Andrew Young Speaks On Legacy Of Civil Rights Movement In New GPB Documentary
GPB-TV has a new documentary about civil rights leader and former ambassador Andrew Young.
Young was a close ally of Dr. Martin Luther King Jr. He went on to represent Atlanta in Congress. He was President Jimmy Carter's ambassador to the United Nations. And in the 1980s, Andrew Young served as Atlanta's mayor.
GPB's film profiling Andrew Young is hosted and produced by Sharon Collins. GPB's Rickey Bevington spoke to Collins about her experience sitting down with the icon.
This conversation has been edited for clarity and conciseness.
Rickey Bevington: There's a moment in this film when Ambassador Young surprises you.
Sharon Collins: He's talking about the march from Selma. I'm watching his documentary, which he allowed me to use clips from. People are being beaten over the head, women thrown to the ground. It was so violent. They called it "Bloody Sunday." He was just so matter of fact about it. I mean, they had clubs and tear gas. I was horrified by the violence.
Bevington: Let's hear part of that conversation.
Andrew Young: It wasn't as bad as it looked.
Collins: How can you say that? It was horrible!
Young: I know, but I don't think anybody stayed in the hospital more than a day compared to St. Augustine. In St. Augustine, our hospital bills were higher than our bond bills because people really got beat up.
Bevington: What does he mean by that?
Collins: A lot of people don't know about St. Augustine. There were multiple marches at night and a judge ruled that, yes, they could march at night, but they were attacked. Klansmen were very much involved.
At one point, he was walking and leading the march. You know, Andrew Young is Andrew Young. He thought, "Let me step across the street and and reason with these people, so that they won't hurt us." Of course, they beat him and kicked him to the ground.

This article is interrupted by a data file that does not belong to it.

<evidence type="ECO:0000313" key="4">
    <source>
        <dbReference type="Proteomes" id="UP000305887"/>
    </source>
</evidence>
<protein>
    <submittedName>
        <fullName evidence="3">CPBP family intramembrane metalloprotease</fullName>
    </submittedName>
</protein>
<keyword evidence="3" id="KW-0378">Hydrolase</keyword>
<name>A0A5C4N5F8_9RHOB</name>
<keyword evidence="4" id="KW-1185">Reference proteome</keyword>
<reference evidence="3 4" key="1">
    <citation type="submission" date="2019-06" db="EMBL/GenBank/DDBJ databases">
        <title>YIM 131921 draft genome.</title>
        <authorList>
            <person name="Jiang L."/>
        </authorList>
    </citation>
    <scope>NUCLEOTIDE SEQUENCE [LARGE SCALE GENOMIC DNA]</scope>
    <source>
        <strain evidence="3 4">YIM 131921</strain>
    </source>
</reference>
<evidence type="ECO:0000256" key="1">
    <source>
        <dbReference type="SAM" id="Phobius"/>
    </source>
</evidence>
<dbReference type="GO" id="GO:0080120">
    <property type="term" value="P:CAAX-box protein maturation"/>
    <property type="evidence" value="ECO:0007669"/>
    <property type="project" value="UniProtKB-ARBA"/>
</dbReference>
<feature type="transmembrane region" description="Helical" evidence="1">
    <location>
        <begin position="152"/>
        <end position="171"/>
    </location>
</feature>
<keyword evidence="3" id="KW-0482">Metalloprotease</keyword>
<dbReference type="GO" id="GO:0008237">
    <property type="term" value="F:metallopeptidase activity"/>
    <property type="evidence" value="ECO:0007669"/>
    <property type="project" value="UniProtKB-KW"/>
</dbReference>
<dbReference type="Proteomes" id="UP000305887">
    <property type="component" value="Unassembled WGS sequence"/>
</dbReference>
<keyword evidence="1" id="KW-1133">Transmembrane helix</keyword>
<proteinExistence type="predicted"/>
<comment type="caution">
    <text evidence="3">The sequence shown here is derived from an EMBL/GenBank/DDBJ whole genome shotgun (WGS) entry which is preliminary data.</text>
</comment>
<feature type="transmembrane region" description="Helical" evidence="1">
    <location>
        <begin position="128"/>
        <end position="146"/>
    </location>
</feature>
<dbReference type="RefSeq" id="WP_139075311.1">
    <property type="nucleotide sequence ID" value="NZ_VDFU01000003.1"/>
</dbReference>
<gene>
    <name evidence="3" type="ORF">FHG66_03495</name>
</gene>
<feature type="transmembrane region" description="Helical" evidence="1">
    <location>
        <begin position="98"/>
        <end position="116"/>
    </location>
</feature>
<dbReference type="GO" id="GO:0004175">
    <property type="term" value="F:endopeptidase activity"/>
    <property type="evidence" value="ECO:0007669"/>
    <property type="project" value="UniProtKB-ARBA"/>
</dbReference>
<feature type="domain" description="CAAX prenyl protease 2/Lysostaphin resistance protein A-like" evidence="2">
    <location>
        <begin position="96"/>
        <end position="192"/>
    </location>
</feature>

They were beaten trying to go to the beach. There were multiple marches. What he means is that they had injuries so severe that they had to be in the hospital for a much longer period than the Selma injuries.
Bevington: It must be surreal, as a journalist, Sharon, to interview someone who has risked their life so many times that the terror of being killed is becomes relative.
Collins: He says Martin Luther King prepared them for death. They laughed at death. He says, "Martin would preach us to heaven and talk and crack on us all the time and make jokes, so that we actually were laughing about our own deaths."
But it is surreal because I'm not sure, in this day and age, there would be a movement where people were willing to just give their lives like that.
Bevington: Young has lived through so much history, and yet he also told you that he doesn't think the civil rights movement is over. Let's hear that clip.
Young: The civil rights movement can never be over because there will always be change. The #MeToo movement is part of the civil rights movement. The gay rights movement. I'm waiting for poor white men to start a movement.
Bevington: That's an incredible statement. Why does Young believe poor white men are a future civil rights movement?
Collins: It's not just poor white men, but poor white men between the ages of 40 and 60. He says they are dying faster than any other demographic in our nation. I checked him, and a lot of it is health care, lack of jobs, diabetes, things like that. And he said it used to be when you got out of World War Two, you got the G.I. Bill. You could say, "I'm a white man, so I'm okay."
What he's saying is, today, not so much. A lot of them are hurting. He feels like that's probably the next movement.
Bevington: What was your exposure to the civil rights movement as a child?
Collins: I knew nothing about it as a child, except when we took a family trip to Florida. They had a sign on the bathroom doors: Whites and Coloreds. So as a little girl, I ran to the coloreds room because I thought that one will be pretty and it'll have lots of colors in it. My mom was freaking out. She grabs me by the arm, and we get in the car.
I didn't understand, so I'm asking mom and dad all these questions, and they're trying to evade me because how do you tell a little kid about why there are white signs over one door and colored sign over another door? That was pretty much my exposure.
Now, I knew when Martin Luther King was assassinated, everybody was really sad. There was tension. My parents were glued to the television and concerned, but that's relatively all I know.
I hope that if if I didn't know this, think of the millions of young people who don't know anything about it. I hope they see.
GPB-TV's documentary is called "Andrew Young: A Moment in Time."